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What classes do I need to take to become an orthopedic surgeon?

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Updated May 02, 2011

Question: What classes do I need to take to become an orthopedic surgeon?
I am often asked by students in high school, college, or even medical school what classes are necessary to become an orthopedic surgeon.
Answer: I think it's a good idea to become familiar with orthopedics before committing to a career in this specialty. However, there are no required classes in high school or college to develop a career in orthopedics.

In fact, most medical schools and orthopedic residency programs are more interested in students who have a well-rounded background with diverse interests, rather than a student who only knows one field. By having a broad background, admission committees often believe that applicants have a better understanding of "what's out there" and better knowledge of what they want to do in life. There's plenty of time in orthopedic residency to get specific training--high school and college are your opportunities to explore other fields.

Orthopedic residency programs do want to see talented individuals who have accomplished the following types of activities:

  • Academic Scores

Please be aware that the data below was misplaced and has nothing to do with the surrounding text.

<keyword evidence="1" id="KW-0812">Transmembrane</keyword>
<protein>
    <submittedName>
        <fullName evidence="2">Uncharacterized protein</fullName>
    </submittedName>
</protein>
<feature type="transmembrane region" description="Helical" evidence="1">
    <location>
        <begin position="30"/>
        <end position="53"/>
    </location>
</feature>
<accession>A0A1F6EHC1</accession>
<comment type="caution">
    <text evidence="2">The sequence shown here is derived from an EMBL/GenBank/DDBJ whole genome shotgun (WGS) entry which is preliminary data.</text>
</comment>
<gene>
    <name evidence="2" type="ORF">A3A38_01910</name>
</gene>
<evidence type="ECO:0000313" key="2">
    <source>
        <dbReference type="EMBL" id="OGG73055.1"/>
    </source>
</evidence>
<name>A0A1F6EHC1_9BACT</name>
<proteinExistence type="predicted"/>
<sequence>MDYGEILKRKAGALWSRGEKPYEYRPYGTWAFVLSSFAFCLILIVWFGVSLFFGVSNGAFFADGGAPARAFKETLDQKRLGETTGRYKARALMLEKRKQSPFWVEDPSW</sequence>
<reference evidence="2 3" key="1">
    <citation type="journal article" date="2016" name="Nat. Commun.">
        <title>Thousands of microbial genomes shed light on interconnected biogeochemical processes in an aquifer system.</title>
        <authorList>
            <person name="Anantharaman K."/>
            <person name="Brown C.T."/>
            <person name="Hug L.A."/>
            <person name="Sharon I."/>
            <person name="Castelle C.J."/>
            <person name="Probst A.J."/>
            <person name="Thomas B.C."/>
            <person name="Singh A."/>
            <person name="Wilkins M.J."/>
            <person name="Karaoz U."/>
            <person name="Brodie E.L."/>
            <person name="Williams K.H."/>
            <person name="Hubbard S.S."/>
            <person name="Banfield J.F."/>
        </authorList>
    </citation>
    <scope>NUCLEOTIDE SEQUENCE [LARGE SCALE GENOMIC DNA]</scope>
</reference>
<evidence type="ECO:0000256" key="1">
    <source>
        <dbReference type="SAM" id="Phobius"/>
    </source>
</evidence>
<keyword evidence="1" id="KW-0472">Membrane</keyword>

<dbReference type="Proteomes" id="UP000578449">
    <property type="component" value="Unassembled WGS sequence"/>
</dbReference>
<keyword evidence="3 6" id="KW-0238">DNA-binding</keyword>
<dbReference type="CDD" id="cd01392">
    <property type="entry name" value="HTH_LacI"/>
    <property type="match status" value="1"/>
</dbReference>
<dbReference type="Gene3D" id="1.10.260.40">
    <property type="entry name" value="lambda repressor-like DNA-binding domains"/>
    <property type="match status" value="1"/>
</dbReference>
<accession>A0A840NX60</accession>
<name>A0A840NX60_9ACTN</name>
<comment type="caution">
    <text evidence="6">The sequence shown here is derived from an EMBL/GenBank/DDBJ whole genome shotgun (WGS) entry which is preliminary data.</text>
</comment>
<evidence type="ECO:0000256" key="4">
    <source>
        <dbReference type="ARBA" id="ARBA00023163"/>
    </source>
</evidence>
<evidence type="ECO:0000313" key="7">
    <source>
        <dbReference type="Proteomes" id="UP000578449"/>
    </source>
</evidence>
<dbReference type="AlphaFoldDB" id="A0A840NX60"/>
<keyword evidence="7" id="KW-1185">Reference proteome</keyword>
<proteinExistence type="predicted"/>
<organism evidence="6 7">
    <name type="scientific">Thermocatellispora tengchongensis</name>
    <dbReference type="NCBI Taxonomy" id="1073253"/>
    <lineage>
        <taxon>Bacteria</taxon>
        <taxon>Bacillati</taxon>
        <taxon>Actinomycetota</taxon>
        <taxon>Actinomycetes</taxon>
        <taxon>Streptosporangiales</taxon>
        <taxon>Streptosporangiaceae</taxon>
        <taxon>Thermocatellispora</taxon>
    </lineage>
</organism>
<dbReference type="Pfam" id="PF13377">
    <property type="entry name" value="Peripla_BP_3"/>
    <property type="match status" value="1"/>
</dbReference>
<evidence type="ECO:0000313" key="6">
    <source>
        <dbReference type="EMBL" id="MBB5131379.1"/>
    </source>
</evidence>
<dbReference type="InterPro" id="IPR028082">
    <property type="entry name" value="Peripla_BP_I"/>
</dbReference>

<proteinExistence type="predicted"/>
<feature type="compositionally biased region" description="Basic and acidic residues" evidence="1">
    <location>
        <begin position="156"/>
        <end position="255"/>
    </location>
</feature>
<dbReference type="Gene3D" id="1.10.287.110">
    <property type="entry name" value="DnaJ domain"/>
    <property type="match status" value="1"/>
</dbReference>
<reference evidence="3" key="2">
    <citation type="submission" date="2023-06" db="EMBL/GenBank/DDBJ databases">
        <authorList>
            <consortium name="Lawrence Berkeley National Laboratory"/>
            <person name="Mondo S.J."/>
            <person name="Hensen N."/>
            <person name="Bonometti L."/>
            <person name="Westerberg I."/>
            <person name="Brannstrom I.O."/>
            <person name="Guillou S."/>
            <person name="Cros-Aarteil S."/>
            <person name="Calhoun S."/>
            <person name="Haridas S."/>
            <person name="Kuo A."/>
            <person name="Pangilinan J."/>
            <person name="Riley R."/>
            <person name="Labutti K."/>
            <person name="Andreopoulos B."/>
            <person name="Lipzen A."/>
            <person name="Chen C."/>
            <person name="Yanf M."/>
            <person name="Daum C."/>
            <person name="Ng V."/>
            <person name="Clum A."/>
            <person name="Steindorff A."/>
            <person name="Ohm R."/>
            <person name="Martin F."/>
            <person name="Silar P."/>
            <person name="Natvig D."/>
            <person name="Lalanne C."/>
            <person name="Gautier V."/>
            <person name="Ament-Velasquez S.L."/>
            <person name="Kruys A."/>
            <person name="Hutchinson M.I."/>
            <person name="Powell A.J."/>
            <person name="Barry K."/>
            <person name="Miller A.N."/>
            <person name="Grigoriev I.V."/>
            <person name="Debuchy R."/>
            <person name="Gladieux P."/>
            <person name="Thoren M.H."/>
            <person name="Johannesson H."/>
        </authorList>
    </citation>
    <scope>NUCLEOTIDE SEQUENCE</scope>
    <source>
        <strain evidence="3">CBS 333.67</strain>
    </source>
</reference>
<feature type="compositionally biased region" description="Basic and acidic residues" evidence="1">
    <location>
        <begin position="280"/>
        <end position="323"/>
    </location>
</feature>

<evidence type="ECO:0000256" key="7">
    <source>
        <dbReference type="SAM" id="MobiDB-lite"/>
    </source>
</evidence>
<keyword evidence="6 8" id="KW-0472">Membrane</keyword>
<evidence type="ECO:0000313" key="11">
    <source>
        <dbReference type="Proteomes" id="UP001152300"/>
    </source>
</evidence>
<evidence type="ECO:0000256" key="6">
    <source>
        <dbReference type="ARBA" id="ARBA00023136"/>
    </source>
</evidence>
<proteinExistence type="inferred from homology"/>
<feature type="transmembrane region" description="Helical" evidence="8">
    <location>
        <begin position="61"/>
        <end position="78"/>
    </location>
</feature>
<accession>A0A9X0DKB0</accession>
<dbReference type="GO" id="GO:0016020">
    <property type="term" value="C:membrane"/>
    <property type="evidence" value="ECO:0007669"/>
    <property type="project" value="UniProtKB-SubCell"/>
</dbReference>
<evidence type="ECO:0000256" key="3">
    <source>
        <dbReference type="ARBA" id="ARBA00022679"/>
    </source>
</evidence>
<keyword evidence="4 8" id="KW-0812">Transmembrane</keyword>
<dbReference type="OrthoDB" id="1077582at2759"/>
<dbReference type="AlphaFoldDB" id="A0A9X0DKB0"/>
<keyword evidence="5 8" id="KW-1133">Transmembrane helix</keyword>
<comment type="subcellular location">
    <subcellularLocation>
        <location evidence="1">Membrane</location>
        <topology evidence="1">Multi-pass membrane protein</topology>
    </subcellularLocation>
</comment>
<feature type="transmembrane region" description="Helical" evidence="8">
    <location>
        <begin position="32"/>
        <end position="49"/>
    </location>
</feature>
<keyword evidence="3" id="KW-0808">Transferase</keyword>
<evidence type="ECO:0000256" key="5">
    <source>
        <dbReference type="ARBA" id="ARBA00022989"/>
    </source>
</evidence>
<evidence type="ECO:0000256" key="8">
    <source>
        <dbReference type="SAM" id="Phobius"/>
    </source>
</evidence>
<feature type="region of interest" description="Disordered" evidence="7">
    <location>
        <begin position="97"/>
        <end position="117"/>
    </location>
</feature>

What classes you choose to take matters very little. How well you do matters a lot. Medical schools would much rather see a straight-A applicant who studied French and History, then a B-minus Biology student.

  • Volunteer
    Volunteer at a local hospital or clinic. Not only does this demonstrate that you are a good person, but it also shows you enjoy being active in health care.

  • Extra-curricular Activities
    Again, it doesn't matter what you do, but just that you do something other than watch TV and play video games. Join a sports team, an acting club, a singing group, whatever you enjoy. Dedicate yourself to these activities, and become a leader within the group.

  • Get Creative
    Have a unique talent or interest? Find a way to show it to the world. Having been on admissions committees for applicants, there is nothing better than someone who has done something different.
Bottom line, try not to follow the crowd. Don't worry about specific classes or activities--applicants who follow the same path as every other applicant look boring on paper. Set yourself apart!

There are very few requirements for medical school, and every medical school will get you ready for residency programs. For information on the requirements for medical school:

Other than that, be yourself. Do interesting things, and your talents will show through!

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